Michelle Seiler Tucker 09:54 Yeah, well, I have lots of different businesses. Yeah. So what’s my end in mind for what business, you know, all of my businesses I built to sell. So I don’t just sell businesses, I build businesses to sell I partner with business owners, I invest my money, my expertise, my resources, and I put them on a three to five-year Built to Sell program and I take equity in the company. I also buy businesses and flip them. So at any given time, I own five to 10 different companies and different verticals that I’m building to sell. So I’m always building to sell businesses. As far as my m&a firm. Yes, I will sell that one day, probably in about 10 to 15 years when this isn’t fun for me anymore. But as far as my other businesses, I’m building those to sell. Yeah, and always follow my own advice, always follow my own GPS exit model. And I build them from the beginning to sell.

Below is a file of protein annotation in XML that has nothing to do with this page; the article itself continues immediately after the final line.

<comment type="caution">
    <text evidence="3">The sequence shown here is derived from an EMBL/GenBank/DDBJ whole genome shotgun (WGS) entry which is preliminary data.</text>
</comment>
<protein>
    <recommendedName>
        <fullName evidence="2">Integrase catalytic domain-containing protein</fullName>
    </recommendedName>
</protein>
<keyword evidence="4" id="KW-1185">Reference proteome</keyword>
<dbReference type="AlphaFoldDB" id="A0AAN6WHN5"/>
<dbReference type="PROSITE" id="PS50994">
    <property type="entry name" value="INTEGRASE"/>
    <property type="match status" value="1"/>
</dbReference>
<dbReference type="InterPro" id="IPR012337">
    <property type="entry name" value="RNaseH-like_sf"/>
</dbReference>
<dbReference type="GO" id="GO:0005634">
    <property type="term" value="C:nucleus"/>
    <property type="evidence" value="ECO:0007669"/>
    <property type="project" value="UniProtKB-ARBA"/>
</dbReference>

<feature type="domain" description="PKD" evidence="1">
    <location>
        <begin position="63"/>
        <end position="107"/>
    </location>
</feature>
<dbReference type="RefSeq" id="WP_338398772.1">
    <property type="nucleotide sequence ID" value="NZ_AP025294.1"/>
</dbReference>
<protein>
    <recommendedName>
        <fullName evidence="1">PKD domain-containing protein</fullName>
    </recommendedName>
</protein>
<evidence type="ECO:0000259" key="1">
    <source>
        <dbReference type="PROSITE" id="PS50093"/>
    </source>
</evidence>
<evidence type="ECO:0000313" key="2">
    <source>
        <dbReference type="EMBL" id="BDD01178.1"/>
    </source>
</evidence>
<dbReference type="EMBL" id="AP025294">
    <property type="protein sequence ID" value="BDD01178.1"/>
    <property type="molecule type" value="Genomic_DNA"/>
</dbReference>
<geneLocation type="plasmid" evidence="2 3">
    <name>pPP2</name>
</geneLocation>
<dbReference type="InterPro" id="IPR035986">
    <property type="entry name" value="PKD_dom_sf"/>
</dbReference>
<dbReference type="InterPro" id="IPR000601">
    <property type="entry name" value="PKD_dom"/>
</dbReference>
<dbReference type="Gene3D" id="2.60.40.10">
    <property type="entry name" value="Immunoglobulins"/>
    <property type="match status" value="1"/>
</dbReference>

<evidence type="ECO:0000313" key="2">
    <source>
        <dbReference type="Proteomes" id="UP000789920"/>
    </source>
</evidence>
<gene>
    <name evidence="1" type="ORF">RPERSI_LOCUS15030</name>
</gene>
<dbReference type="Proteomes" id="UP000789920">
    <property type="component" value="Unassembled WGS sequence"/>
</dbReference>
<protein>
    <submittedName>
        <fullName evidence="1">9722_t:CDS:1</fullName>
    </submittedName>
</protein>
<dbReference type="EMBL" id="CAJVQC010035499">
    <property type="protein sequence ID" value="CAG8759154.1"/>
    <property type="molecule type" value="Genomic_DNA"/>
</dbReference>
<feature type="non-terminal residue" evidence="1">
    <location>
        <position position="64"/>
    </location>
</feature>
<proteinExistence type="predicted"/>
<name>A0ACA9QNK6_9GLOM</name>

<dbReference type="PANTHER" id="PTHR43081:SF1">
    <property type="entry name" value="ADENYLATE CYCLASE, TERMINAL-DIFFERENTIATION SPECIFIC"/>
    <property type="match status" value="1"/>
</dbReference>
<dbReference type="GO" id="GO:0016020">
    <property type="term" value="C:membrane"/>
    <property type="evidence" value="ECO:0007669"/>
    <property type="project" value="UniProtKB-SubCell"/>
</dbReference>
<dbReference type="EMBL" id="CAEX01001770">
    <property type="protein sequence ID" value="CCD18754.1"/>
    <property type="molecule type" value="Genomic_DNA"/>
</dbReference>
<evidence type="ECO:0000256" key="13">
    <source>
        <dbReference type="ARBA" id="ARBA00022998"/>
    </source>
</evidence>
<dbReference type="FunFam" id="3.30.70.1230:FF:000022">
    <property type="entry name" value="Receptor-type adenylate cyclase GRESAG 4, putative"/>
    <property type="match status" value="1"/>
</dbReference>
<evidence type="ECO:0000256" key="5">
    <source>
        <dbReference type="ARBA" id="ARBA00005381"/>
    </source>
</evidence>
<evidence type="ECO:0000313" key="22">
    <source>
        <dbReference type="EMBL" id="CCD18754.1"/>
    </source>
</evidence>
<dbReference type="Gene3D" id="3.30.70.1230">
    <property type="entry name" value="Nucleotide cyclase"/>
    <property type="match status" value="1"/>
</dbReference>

Jess Dewell: 10:45 Okay, people, I want you to hear what Michelle just shared, she shared, she does this for fun. This is great, exciting work for her. She brings incredible knowledge. And she has different intentions depending on the type of investment and that she is working with. However, what I hear you saying, Michelle, so even though you said you have a lot of different businesses, which I think is great, you actually are providing the service of I’m practicing the, I’m practicing the principles. And I know this works because I am. Rinse and repeat is kind of cliche, but at the same point in knowing that there’s no real playbook because nothing goes by the book. But there are those elements that we can do to get started. And that’s where we started talking about knowing the end in mind, what is that plan? And so over 20 years ago, when you got into this industry, why did you want to be in N&A in the first place?